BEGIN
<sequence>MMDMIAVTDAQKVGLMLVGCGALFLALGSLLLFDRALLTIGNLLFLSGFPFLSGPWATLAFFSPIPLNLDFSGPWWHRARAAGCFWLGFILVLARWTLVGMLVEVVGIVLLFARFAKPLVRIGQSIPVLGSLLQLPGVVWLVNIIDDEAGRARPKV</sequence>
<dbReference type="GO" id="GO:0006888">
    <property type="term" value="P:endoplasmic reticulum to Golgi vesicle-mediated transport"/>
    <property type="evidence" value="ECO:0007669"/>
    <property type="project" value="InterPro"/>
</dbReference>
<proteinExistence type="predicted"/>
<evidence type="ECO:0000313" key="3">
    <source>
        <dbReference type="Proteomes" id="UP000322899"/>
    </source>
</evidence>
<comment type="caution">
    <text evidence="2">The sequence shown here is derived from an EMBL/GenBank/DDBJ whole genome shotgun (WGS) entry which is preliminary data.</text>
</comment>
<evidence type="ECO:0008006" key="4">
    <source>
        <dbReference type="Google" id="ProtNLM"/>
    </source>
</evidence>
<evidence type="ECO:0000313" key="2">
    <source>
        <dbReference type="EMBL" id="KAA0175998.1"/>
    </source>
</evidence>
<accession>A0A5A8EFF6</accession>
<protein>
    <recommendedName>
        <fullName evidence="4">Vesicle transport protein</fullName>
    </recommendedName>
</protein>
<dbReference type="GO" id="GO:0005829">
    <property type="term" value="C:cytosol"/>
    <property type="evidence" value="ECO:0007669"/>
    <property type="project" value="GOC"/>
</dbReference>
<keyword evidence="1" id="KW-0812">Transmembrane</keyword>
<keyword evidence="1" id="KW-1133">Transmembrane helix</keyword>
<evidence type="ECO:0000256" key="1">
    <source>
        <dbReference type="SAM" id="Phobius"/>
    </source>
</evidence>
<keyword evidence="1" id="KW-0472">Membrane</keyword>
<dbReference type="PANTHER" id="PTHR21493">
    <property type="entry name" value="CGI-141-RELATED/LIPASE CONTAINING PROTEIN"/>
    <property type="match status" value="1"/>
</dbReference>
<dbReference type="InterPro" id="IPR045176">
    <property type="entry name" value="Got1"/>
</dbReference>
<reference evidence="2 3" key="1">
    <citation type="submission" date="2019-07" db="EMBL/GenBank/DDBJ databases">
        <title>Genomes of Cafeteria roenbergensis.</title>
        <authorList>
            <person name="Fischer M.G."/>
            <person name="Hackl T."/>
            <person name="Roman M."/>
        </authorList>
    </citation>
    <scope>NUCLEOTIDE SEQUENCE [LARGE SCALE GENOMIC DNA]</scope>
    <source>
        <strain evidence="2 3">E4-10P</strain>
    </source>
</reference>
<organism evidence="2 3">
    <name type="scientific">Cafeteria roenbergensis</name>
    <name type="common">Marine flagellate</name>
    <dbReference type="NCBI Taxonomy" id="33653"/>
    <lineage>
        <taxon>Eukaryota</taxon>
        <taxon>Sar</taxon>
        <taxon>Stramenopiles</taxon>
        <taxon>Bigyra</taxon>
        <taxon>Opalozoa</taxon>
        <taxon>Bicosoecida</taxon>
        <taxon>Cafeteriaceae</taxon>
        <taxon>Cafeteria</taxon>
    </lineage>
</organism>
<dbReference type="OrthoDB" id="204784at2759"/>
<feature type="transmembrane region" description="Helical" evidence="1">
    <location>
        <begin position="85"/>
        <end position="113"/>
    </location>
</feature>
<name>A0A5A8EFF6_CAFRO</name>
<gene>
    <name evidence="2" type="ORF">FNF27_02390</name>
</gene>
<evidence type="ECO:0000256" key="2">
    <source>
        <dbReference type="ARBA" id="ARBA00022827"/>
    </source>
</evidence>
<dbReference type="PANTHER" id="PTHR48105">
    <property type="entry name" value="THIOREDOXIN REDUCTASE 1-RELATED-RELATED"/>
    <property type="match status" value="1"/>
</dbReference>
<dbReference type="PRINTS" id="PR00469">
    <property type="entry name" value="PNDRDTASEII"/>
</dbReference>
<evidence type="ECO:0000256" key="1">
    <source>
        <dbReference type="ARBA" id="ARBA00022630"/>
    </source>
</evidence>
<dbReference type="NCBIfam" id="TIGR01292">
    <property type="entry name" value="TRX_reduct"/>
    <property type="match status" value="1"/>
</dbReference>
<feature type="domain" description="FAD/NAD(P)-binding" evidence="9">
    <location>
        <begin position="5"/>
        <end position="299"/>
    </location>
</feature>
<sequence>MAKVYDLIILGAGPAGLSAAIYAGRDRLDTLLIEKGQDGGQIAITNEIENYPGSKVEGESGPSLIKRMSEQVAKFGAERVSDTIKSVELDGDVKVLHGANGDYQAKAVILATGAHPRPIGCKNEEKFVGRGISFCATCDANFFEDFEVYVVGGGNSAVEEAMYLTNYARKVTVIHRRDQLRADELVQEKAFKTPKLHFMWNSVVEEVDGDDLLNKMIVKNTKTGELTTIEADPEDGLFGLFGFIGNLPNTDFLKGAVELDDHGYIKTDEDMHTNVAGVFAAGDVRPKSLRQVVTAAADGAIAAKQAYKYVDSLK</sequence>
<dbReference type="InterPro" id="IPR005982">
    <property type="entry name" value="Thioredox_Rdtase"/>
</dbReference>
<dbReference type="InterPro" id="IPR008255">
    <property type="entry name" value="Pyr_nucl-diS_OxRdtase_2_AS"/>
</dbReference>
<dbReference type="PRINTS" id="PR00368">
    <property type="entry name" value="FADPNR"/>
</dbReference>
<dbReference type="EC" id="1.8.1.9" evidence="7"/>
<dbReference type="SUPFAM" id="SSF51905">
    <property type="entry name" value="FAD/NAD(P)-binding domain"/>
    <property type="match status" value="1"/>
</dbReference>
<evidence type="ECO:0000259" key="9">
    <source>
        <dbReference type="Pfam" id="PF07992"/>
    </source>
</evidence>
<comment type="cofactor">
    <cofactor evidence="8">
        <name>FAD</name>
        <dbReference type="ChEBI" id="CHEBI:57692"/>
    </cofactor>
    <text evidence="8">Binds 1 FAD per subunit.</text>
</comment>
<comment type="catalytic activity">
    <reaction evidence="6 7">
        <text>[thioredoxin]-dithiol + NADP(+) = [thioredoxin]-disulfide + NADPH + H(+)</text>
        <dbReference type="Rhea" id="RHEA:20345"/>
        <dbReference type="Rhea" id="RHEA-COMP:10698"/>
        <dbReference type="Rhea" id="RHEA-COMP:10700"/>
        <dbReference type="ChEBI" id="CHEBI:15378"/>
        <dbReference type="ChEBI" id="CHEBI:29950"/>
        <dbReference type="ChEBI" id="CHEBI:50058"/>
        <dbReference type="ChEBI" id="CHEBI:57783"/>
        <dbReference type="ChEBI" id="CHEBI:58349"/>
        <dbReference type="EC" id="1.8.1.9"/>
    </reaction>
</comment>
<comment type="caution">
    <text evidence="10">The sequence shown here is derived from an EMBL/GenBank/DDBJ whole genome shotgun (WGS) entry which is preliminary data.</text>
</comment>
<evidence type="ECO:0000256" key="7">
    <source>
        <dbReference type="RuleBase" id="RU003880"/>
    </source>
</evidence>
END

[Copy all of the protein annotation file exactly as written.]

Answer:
<sequence>MMDMIAVTDAQKVGLMLVGCGALFLALGSLLLFDRALLTIGNLLFLSGFPFLSGPWATLAFFSPIPLNLDFSGPWWHRARAAGCFWLGFILVLARWTLVGMLVEVVGIVLLFARFAKPLVRIGQSIPVLGSLLQLPGVVWLVNIIDDEAGRARPKV</sequence>
<dbReference type="GO" id="GO:0006888">
    <property type="term" value="P:endoplasmic reticulum to Golgi vesicle-mediated transport"/>
    <property type="evidence" value="ECO:0007669"/>
    <property type="project" value="InterPro"/>
</dbReference>
<proteinExistence type="predicted"/>
<evidence type="ECO:0000313" key="3">
    <source>
        <dbReference type="Proteomes" id="UP000322899"/>
    </source>
</evidence>
<comment type="caution">
    <text evidence="2">The sequence shown here is derived from an EMBL/GenBank/DDBJ whole genome shotgun (WGS) entry which is preliminary data.</text>
</comment>
<evidence type="ECO:0008006" key="4">
    <source>
        <dbReference type="Google" id="ProtNLM"/>
    </source>
</evidence>
<evidence type="ECO:0000313" key="2">
    <source>
        <dbReference type="EMBL" id="KAA0175998.1"/>
    </source>
</evidence>
<accession>A0A5A8EFF6</accession>
<protein>
    <recommendedName>
        <fullName evidence="4">Vesicle transport protein</fullName>
    </recommendedName>
</protein>
<dbReference type="GO" id="GO:0005829">
    <property type="term" value="C:cytosol"/>
    <property type="evidence" value="ECO:0007669"/>
    <property type="project" value="GOC"/>
</dbReference>
<keyword evidence="1" id="KW-0812">Transmembrane</keyword>
<keyword evidence="1" id="KW-1133">Transmembrane helix</keyword>
<evidence type="ECO:0000256" key="1">
    <source>
        <dbReference type="SAM" id="Phobius"/>
    </source>
</evidence>
<keyword evidence="1" id="KW-0472">Membrane</keyword>
<dbReference type="PANTHER" id="PTHR21493">
    <property type="entry name" value="CGI-141-RELATED/LIPASE CONTAINING PROTEIN"/>
    <property type="match status" value="1"/>
</dbReference>
<dbReference type="InterPro" id="IPR045176">
    <property type="entry name" value="Got1"/>
</dbReference>
<reference evidence="2 3" key="1">
    <citation type="submission" date="2019-07" db="EMBL/GenBank/DDBJ databases">
        <title>Genomes of Cafeteria roenbergensis.</title>
        <authorList>
            <person name="Fischer M.G."/>
            <person name="Hackl T."/>
            <person name="Roman M."/>
        </authorList>
    </citation>
    <scope>NUCLEOTIDE SEQUENCE [LARGE SCALE GENOMIC DNA]</scope>
    <source>
        <strain evidence="2 3">E4-10P</strain>
    </source>
</reference>
<organism evidence="2 3">
    <name type="scientific">Cafeteria roenbergensis</name>
    <name type="common">Marine flagellate</name>
    <dbReference type="NCBI Taxonomy" id="33653"/>
    <lineage>
        <taxon>Eukaryota</taxon>
        <taxon>Sar</taxon>
        <taxon>Stramenopiles</taxon>
        <taxon>Bigyra</taxon>
        <taxon>Opalozoa</taxon>
        <taxon>Bicosoecida</taxon>
        <taxon>Cafeteriaceae</taxon>
        <taxon>Cafeteria</taxon>
    </lineage>
</organism>
<dbReference type="OrthoDB" id="204784at2759"/>
<feature type="transmembrane region" description="Helical" evidence="1">
    <location>
        <begin position="85"/>
        <end position="113"/>
    </location>
</feature>
<name>A0A5A8EFF6_CAFRO</name>
<gene>
    <name evidence="2" type="ORF">FNF27_02390</name>
</gene>
<evidence type="ECO:0000256" key="2">
    <source>
        <dbReference type="ARBA" id="ARBA00022827"/>
    </source>
</evidence>
<dbReference type="PANTHER" id="PTHR48105">
    <property type="entry name" value="THIOREDOXIN REDUCTASE 1-RELATED-RELATED"/>
    <property type="match status" value="1"/>
</dbReference>
<dbReference type="PRINTS" id="PR00469">
    <property type="entry name" value="PNDRDTASEII"/>
</dbReference>
<evidence type="ECO:0000256" key="1">
    <source>
        <dbReference type="ARBA" id="ARBA00022630"/>
    </source>
</evidence>
<dbReference type="NCBIfam" id="TIGR01292">
    <property type="entry name" value="TRX_reduct"/>
    <property type="match status" value="1"/>
</dbReference>
<feature type="domain" description="FAD/NAD(P)-binding" evidence="9">
    <location>
        <begin position="5"/>
        <end position="299"/>
    </location>
</feature>
<sequence>MAKVYDLIILGAGPAGLSAAIYAGRDRLDTLLIEKGQDGGQIAITNEIENYPGSKVEGESGPSLIKRMSEQVAKFGAERVSDTIKSVELDGDVKVLHGANGDYQAKAVILATGAHPRPIGCKNEEKFVGRGISFCATCDANFFEDFEVYVVGGGNSAVEEAMYLTNYARKVTVIHRRDQLRADELVQEKAFKTPKLHFMWNSVVEEVDGDDLLNKMIVKNTKTGELTTIEADPEDGLFGLFGFIGNLPNTDFLKGAVELDDHGYIKTDEDMHTNVAGVFAAGDVRPKSLRQVVTAAADGAIAAKQAYKYVDSLK</sequence>
<dbReference type="InterPro" id="IPR005982">
    <property type="entry name" value="Thioredox_Rdtase"/>
</dbReference>
<dbReference type="InterPro" id="IPR008255">
    <property type="entry name" value="Pyr_nucl-diS_OxRdtase_2_AS"/>
</dbReference>
<dbReference type="PRINTS" id="PR00368">
    <property type="entry name" value="FADPNR"/>
</dbReference>
<dbReference type="EC" id="1.8.1.9" evidence="7"/>
<dbReference type="SUPFAM" id="SSF51905">
    <property type="entry name" value="FAD/NAD(P)-binding domain"/>
    <property type="match status" value="1"/>
</dbReference>
<evidence type="ECO:0000259" key="9">
    <source>
        <dbReference type="Pfam" id="PF07992"/>
    </source>
</evidence>
<comment type="cofactor">
    <cofactor evidence="8">
        <name>FAD</name>
        <dbReference type="ChEBI" id="CHEBI:57692"/>
    </cofactor>
    <text evidence="8">Binds 1 FAD per subunit.</text>
</comment>
<comment type="catalytic activity">
    <reaction evidence="6 7">
        <text>[thioredoxin]-dithiol + NADP(+) = [thioredoxin]-disulfide + NADPH + H(+)</text>
        <dbReference type="Rhea" id="RHEA:20345"/>
        <dbReference type="Rhea" id="RHEA-COMP:10698"/>
        <dbReference type="Rhea" id="RHEA-COMP:10700"/>
        <dbReference type="ChEBI" id="CHEBI:15378"/>
        <dbReference type="ChEBI" id="CHEBI:29950"/>
        <dbReference type="ChEBI" id="CHEBI:50058"/>
        <dbReference type="ChEBI" id="CHEBI:57783"/>
        <dbReference type="ChEBI" id="CHEBI:58349"/>
        <dbReference type="EC" id="1.8.1.9"/>
    </reaction>
</comment>
<comment type="caution">
    <text evidence="10">The sequence shown here is derived from an EMBL/GenBank/DDBJ whole genome shotgun (WGS) entry which is preliminary data.</text>
</comment>
<evidence type="ECO:0000256" key="7">
    <source>
        <dbReference type="RuleBase" id="RU003880"/>
    </source>
</evidence>